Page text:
Four police officers have been charged after allegedly beating up and racially abusing a black music producer in Paris.
Footage of last week’s attack against Michel Zecler has gone viral in France, sparking a wave of protests and renewed anti-police sentiment.
Critics have accused the force of institutionalised racism and targeting black and Arabic people, and the incident has added to the controversy surrounding a new security law.
Four police officer have been charged after beating up black music producer Michel Zecler in Paris
Tens of thousands protested on Saturday against the security bill, which would restrict the right to publish images of on-duty police. The rally in Paris ended in bitter clashes.
An investigating magistrate ruled early Monday morning to charge the officers with ‘willful violence by a person holding public authority’ and ‘forgery’, a judicial source told AFP.
Two were kept behind bars, while the other two were put on conditional release, the source added.
On Sunday Paris prosecutor Remy Heitz had called for the officers to be charged specifically with using racial abuse.
Critics have accused the force of instituionalised racism and targeting black and Arabic people
Zecler had been stopped for not wearing a mask and because of a strong smell of cannabis
Zecler had been stopped for not wearing a mask and because of a strong smell of cannabis. But only a tiny quantity of the substance was found, his lawyer said.
The protests in Paris saw a brasserie set alight, cars torched and stones thrown at security forces, who responded with tear gas and anti-riot tactics.
Among those hurt was an award-winning Syrian photojournalist, Ameer al-Halbi, 24, seen with a bruised face and much of his head covered in bandages in AFP photos.
Al-Halbi is a freelance photographer who has worked for Polka Magazine and AFP, who both condemned the incident in statements Sunday.
‘We are shocked by the injuries suffered by our colleague Ameer al-Halbi and condemn the unprovoked violence,’ said Phil Chetwynd, AFP’s global news director, demanding that the police investigate the incident.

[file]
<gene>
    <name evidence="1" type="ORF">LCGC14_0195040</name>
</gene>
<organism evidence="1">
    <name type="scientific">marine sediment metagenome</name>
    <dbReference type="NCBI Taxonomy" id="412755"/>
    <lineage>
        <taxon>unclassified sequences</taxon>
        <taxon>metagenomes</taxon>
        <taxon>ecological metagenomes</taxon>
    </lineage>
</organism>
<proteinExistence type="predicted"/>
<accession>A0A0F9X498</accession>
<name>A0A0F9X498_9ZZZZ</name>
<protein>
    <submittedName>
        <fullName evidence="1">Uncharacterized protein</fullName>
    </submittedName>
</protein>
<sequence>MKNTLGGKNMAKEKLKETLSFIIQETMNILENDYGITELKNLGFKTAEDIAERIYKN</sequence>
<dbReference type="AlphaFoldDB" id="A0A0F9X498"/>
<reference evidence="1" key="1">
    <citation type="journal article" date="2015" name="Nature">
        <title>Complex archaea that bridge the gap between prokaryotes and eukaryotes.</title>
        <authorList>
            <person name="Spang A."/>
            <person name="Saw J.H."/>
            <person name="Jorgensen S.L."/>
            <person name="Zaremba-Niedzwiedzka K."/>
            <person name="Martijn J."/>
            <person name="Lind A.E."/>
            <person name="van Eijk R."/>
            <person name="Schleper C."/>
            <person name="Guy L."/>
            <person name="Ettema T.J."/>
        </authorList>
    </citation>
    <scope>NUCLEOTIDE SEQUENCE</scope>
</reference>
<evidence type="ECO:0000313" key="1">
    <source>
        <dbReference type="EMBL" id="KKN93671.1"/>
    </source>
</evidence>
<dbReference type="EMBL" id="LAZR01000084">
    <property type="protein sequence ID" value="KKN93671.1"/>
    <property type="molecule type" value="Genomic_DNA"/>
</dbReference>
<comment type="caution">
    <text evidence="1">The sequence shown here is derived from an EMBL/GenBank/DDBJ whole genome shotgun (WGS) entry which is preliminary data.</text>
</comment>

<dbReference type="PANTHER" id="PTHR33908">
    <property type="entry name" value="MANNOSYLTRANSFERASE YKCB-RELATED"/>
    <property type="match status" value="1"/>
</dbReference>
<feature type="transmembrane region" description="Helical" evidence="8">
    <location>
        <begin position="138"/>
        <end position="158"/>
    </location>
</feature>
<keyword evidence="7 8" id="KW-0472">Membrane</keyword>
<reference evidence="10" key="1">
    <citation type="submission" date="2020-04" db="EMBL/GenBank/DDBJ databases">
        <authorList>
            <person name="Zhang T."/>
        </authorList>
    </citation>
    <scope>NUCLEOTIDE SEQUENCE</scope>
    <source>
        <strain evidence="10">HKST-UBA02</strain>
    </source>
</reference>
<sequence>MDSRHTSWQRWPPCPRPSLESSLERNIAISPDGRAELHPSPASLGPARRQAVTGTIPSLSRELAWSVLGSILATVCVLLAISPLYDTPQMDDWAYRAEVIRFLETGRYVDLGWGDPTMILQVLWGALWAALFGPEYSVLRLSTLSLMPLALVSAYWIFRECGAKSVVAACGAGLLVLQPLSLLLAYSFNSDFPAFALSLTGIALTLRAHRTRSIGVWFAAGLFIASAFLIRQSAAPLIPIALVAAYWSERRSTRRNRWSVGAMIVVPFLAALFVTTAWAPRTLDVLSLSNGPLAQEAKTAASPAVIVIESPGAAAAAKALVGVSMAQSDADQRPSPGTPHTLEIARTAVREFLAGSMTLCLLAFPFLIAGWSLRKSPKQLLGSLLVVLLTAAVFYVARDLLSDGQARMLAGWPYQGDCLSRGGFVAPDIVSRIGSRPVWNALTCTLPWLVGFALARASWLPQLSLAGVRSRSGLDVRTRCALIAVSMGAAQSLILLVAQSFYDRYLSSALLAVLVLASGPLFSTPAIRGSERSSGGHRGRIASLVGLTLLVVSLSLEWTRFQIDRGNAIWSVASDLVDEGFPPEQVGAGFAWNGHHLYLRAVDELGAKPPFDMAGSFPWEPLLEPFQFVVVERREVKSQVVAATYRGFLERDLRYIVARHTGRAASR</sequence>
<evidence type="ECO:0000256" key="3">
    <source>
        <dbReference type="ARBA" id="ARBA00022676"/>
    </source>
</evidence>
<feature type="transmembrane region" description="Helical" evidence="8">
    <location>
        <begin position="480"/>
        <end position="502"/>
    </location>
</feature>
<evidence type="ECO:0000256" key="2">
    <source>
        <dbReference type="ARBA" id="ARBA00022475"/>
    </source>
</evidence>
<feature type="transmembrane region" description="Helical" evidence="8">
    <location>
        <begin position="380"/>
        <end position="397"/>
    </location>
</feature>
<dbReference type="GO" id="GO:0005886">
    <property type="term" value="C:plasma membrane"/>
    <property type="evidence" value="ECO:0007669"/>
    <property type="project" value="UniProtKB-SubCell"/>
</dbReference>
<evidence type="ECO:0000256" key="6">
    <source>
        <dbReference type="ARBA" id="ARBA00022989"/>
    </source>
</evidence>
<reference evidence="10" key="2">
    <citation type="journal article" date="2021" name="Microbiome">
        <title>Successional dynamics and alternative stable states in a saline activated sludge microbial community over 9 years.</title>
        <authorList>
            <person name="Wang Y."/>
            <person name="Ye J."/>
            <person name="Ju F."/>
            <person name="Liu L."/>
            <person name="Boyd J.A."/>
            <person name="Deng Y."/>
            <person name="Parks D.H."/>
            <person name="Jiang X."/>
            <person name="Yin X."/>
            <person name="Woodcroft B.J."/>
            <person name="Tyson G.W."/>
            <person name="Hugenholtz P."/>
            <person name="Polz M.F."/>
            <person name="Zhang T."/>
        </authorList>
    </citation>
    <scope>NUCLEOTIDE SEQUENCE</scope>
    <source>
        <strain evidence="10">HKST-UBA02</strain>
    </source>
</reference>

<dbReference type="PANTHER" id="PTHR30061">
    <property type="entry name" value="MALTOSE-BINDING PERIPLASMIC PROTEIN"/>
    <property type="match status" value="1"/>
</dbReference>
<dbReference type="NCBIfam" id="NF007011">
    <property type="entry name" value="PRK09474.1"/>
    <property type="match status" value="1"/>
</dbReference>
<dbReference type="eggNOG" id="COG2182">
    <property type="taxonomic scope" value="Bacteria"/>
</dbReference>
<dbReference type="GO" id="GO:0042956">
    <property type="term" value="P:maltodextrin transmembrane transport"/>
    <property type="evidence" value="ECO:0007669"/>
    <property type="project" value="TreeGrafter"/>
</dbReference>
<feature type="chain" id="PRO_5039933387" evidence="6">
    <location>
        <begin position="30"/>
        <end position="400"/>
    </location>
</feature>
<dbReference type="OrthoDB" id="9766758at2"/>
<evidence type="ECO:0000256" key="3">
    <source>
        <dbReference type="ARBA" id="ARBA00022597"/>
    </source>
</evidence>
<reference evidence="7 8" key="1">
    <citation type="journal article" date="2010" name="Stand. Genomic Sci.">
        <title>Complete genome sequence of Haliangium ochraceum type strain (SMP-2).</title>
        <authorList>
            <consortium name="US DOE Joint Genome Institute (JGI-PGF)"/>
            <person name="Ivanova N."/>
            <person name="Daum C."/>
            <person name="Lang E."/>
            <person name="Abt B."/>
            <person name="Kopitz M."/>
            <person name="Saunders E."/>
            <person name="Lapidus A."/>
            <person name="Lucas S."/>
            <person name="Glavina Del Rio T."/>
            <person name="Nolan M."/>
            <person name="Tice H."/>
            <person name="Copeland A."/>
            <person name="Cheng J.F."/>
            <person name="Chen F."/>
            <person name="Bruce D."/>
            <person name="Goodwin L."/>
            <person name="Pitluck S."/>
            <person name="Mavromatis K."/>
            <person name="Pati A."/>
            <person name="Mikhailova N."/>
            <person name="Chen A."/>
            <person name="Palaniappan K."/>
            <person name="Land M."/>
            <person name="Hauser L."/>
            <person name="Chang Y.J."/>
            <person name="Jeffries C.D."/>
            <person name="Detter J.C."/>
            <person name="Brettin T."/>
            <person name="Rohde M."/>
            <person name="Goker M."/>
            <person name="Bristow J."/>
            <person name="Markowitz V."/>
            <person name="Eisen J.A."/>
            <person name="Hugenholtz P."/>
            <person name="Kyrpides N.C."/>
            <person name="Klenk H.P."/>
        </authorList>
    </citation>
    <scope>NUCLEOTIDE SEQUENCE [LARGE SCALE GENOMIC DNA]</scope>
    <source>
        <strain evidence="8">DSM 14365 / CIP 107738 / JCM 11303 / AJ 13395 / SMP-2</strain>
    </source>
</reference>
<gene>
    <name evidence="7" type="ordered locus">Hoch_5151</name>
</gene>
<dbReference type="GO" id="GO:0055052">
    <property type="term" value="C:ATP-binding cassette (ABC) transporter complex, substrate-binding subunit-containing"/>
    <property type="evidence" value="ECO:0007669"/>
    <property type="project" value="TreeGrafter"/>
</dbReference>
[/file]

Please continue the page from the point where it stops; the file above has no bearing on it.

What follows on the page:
Macron said on Friday that the images of Zecler’s beating ‘shame us’ and asked the French government to come up with proposals to ‘fight against discrimination’
Al-Halbi was unable to get to hospital for several hours, and said he was reminded of being in the Syrian civil war in his hometown.
‘It was Aleppo that came back to me last night,’ he said.
Police said 81 people were arrested at the protests, with Interior Minister Gerald Darmanin saying the violence was ‘unacceptable’.
In a tweet, Darmanin said 98 police officers had been hurt during the protests, adding: ‘Those behind the violence will be pursued.’
Among those hurt in Saturday’s protests was an award-winning Syrian photojournalist, Ameer al-Halbi, 24, seen with a bruised face and much of his head covered in bandages
Ahead of the charges, the four officers had been questioned by the police’s National Police Inspectorate General (IGPN) on suspicion of using violence and racial abuse.
Heitz said three of the officers should remain in custody ‘to avoid the perpetrators communicating or pressure on witnesses’.
He called for charges of intentional violence, racial abuse and posting a false police report.
The fourth man, who arrived on the scene later and fired a tear gas canister, should be freed under conditions and charged with intentional violence, he said.
Police officers drag a man on the ground during a protest against the ‘global security’ draft law in Paris on Saturday
The new law would criminalise the publication of images of on-duty police officers with the intent of harming their ‘physical or psychological integrity’
The four officers had a good service record before the incident, he said, and claimed they had acted ‘out of fear’.
Lawyers representing three of the officers declined to comment Monday on the charges.
Commentators say that the images of the beating – first published by the Loopsider news site – may never have been made public if the contentious Article 24 of the security legislation was made law.
The bill would criminalise publishing images of on-duty police with the intent of harming their ‘physical or psychological integrity’.
It was passed by the National Assembly although it is awaiting Senate approval.
For critics, the legislation is further evidence of a slide to the right by Macron, who came to power in 2017 as a centrist promising liberal reform of France
The controversy over the law and police violence is developing into another crisis for the government as President Emmanuel Macron confronts the pandemic, its economic fallout and a host of problems on the international stage.
Macron said on Friday that the images of Zecler’s beating ‘shame us’ and asked the French government to come up with proposals to ‘fight against discrimination’.
For critics, the legislation is further evidence of a slide to the right by Macron, who came to power in 2017 as a centrist promising liberal reform of France.
But the proposed legislation is being called increasingly into question.
‘Frankly, I am not closed to anything,’ said Yael Braun-Pivet, a member of Macron’s ruling party who chairs the parliamentary committee on legal affairs.
‘We have had times where we have modified or even removed articles,’ he told France Inter radio.
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